• @SamuelLampa This is probably a bit metaphysical, but take this example. I consider a transaction an action, and in a table named "Transactions", I would expect it to store data about an action (amount, date, etc.). The result of the action (e.g. added amount in one account and subtracted in another), is not captured by the table. That being said, technically, the table stores not actions, but the data that describe actions, but I think this is metaphysical and does not help understanding the differences.
    – dz902
    Jan 28, 2023 at 2:34
  • Ok, I see your point. Well, I was thinking that facts could also be measurements of other kinds (say, the current weather). That is, that they might not always need to represent actions per se, but I think I can see how in the majority of cases, actions might be a good way to think about it. Jan 30, 2023 at 11:02

Dimension table Dimension table is a table which contain attributes of measurements stored in fact tables. This table consists of hierarchies, categories and logic that can be used to traverse in nodes.

Fact table contains the measurement of business processes, and it contains foreign keys for the dimension tables.

Example – If the business process is manufacturing of bricks

Average number of bricks produced by one person/machine – measure of the business process


From my point of view,

  • Dimension table : Master Data
  • Fact table : Transactional Data
  • I have used "master data" and "transactional data" for years as well, and I think that they are linguistically more evident regarding what the words entail. Jan 27, 2022 at 11:14

In the simplest form, I think a dimension table is something like a 'Master' table - that keeps a list of all 'items', so to say.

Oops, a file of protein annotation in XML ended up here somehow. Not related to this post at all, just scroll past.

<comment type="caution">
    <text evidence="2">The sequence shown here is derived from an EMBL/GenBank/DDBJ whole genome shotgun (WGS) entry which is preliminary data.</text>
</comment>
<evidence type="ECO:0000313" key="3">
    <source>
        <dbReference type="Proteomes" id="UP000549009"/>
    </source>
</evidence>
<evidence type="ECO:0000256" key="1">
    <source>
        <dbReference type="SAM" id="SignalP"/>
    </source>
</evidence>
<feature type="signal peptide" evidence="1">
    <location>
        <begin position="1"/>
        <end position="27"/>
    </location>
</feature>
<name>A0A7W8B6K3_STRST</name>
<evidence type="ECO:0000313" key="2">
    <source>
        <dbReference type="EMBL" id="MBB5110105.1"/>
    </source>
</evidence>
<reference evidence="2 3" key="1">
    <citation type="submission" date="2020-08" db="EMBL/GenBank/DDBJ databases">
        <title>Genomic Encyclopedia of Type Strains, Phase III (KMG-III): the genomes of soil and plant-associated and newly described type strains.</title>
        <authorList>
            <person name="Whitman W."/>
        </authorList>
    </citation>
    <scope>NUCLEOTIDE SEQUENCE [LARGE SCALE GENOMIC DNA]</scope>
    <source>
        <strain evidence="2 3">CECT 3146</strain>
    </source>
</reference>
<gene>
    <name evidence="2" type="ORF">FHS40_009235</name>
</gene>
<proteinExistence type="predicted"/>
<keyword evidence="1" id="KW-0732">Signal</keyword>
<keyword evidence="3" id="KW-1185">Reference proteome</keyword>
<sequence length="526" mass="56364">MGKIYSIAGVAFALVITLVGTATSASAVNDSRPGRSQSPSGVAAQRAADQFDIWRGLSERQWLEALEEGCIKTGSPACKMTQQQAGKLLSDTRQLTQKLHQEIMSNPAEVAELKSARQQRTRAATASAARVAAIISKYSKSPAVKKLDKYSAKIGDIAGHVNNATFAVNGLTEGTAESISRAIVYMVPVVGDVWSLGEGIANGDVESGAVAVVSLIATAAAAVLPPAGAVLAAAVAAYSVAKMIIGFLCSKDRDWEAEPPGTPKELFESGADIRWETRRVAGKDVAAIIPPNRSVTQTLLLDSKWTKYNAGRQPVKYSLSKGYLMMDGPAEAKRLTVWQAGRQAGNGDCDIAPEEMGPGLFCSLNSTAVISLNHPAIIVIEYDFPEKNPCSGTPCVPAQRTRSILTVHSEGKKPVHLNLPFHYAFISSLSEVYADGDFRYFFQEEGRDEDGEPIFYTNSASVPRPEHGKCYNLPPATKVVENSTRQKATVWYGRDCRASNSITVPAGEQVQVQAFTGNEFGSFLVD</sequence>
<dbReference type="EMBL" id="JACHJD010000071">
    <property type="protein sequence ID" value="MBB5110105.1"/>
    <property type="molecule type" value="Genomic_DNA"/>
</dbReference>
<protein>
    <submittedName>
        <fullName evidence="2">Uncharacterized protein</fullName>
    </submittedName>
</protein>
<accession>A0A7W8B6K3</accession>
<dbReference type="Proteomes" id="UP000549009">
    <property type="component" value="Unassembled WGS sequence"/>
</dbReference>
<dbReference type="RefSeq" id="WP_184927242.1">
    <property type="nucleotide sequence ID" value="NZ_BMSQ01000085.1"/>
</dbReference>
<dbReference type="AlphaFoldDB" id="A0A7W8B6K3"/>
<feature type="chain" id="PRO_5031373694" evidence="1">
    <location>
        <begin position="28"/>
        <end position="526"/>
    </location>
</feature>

A fact table is a transaction table which describes all the transactions. In addition, aggregated (grouped) data like total sales by sales person, total sales by branch - such kinds of tables also might exist as independent fact tables.

  1. The fact table mainly consists of business facts and foreign keys that refer to primary keys in the dimension tables. A dimension table consists mainly of descriptive attributes that are textual fields.
  2. A dimension table contains a surrogate key, natural key, and a set of attributes. On the contrary, a fact table contains a foreign key, measurements, and degenerated dimensions.
  3. Dimension tables provide descriptive or contextual information for the measurement of a fact table. On the other hand, fact tables provide the measurements of an enterprise.
  4. When comparing the size of the two tables, a fact table is bigger than a dimensional table. In a comparison table, more dimensions are presented than the fact tables. In a fact table, less numbers of facts are observed.
  5. The dimension table has to be loaded first. While loading the fact tables, one should have to look at the dimension table. This is because the fact table has measures, facts, and foreign keys that are the primary keys in the dimension table.

Read more: Dimension Table and Fact Table | Difference Between | Dimension Table vs Fact Table http://www.differencebetween.net/technology/hardware-technology/dimension-table-and-fact-table/#ixzz3SBp8kPzo


For Relation database users, Dimension is equivalent to Master Table. Fact is equivalent to Transaction table.

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    – Community Bot
    Mar 16, 2022 at 14:58

Dimension table : It is nothing but we can maintains information about the characterized date called as Dimension table.

Example : Time Dimension , Product Dimension.

Fact Table : It is nothing but we can maintains information about the metrics or precalculation data.

Example : Sales Fact, Order Fact.

Star schema : one fact table link with dimension table form as a Start Schema.

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    (This post does not seem to provide a quality answer to the question. Please either edit your answer, or just post it as a comment to the question). Jun 15, 2018 at 8:03